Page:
The welfare and safeguarding of children is at the heart of the family returns process, and our policy is clear that we do all we can to keep families together. Other than in exceptional circumstances, a child will not be separated from both parents for immigration purposes. Detention is used sparingly, for the purposes of public protection and removal. We encourage those with no right to remain in the UK to leave voluntarily, and all detainees have the right to bail, which is decided by a judge.
Despite compelling evidence of the harm caused to children by the indefinite detention of their parents, the Home Office continues to separate them in an arbitrary and cruel manner, but its replies to my questions show that it has no idea how many children are currently separated. The Department paid £50,000 in compensation after a three-year-old girl was unlawfully separated from her father, who was placed in immigration detention. She was reunited with him just days before she was due to be placed for adoption. What is the Minister doing to get a grip on the situation, stop this unlawful practice, tell us how many children are affected and reunite them with their families?
In the case raised by the hon. Lady, the Home Office acknowledged its mistakes and indeed paid compensation. It is worth remembering that more than 1,000 children went into detention in 2009, whereas only 44 did so in the last year for which figures are available. The Home Office has taken significant steps to ensure that children are not detained with their parents, and they can be in an immigration removal centre only when they can be removed within 72 hours.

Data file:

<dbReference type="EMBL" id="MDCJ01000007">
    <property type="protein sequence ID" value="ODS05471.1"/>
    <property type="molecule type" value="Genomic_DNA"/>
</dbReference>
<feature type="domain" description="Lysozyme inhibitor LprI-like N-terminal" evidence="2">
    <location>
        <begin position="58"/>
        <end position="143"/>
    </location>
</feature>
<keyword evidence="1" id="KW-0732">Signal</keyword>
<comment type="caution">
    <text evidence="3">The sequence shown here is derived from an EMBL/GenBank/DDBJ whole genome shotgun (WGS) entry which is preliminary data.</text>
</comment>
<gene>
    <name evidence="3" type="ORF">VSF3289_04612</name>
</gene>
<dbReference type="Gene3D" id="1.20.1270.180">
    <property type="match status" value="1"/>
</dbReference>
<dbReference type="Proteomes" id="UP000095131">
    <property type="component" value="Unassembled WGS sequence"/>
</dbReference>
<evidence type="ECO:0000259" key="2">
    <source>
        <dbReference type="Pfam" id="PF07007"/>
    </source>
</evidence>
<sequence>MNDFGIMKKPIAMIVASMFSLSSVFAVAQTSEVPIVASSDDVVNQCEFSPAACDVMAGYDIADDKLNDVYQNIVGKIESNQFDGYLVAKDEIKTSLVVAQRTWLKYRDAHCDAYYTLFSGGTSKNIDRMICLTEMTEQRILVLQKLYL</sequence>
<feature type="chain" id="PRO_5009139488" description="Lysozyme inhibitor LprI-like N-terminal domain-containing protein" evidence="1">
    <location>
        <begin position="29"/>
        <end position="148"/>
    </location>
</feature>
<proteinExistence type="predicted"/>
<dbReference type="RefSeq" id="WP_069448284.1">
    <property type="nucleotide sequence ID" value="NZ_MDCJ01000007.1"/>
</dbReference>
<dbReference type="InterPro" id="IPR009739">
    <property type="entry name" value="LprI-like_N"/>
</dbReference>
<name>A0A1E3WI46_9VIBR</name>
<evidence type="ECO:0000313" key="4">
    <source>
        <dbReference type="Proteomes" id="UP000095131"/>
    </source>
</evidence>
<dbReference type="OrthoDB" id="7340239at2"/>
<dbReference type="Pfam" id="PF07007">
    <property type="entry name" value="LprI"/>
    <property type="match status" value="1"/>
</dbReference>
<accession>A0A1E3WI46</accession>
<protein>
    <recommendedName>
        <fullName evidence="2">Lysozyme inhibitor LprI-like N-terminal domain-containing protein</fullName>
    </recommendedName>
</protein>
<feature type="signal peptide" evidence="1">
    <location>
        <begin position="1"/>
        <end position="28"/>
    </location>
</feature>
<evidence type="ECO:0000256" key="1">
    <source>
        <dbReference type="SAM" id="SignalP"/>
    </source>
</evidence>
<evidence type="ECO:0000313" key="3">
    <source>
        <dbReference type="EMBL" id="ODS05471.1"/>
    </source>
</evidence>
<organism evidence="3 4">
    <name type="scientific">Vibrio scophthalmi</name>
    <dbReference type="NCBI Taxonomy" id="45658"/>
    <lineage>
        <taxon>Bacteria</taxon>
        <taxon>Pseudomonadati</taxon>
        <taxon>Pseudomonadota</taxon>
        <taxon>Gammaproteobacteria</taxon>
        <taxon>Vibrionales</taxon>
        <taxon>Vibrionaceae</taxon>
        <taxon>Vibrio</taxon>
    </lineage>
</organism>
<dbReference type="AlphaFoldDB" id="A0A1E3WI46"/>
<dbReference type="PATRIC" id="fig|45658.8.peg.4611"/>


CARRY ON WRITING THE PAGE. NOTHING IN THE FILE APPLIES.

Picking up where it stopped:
This year, Bail for Immigration Detainees has represented 155 parents separated from their children while in immigration detention, yet the Prime Minister states that that is not the Government’s practice. Can the Minister condemn the practice and finally stop it?
There is clear and published guidance on how a family unit may be defined, and on the separation of individuals from their family group for immigration reasons. Cases may involve pre-existing separation of family units for non-immigration reasons. For instance, in the case of foreign criminals, children might already have been taken into care when the individual received a custodial sentence.
The Prime Minister has condemned Trump’s family separation policy, but this Government’s hostile environment separates parents from their children every day. As my hon. Friend the Member for Wakefield (Mary Creagh) pointed out, last week the Home Office was forced to pay £40,000 in damages for falsely imprisoning a father, unlawfully separating him from his daughter for three months. The Home Office failed at every stage of the process. The Home Secretary has said that he will pause the hostile environment, but immigration detention is a key part of it. Will the Government look again at indefinite detention, and at the use of detention more widely, and publish the Shaw review in good time for us to examine it before the summer recess?
The hon. Gentleman will have heard me say that some cases might involve pre-existing separation. As I have highlighted, back in 2009 there were more than 1,000 children in detention, and that number has now been reduced to 44. The Home Office has acknowledged the mistakes that were made in the case he mentioned, but it is important to reflect on the role that detention plays in ensuring that those who have no right to be here and no right to our public services are removed in a timely manner.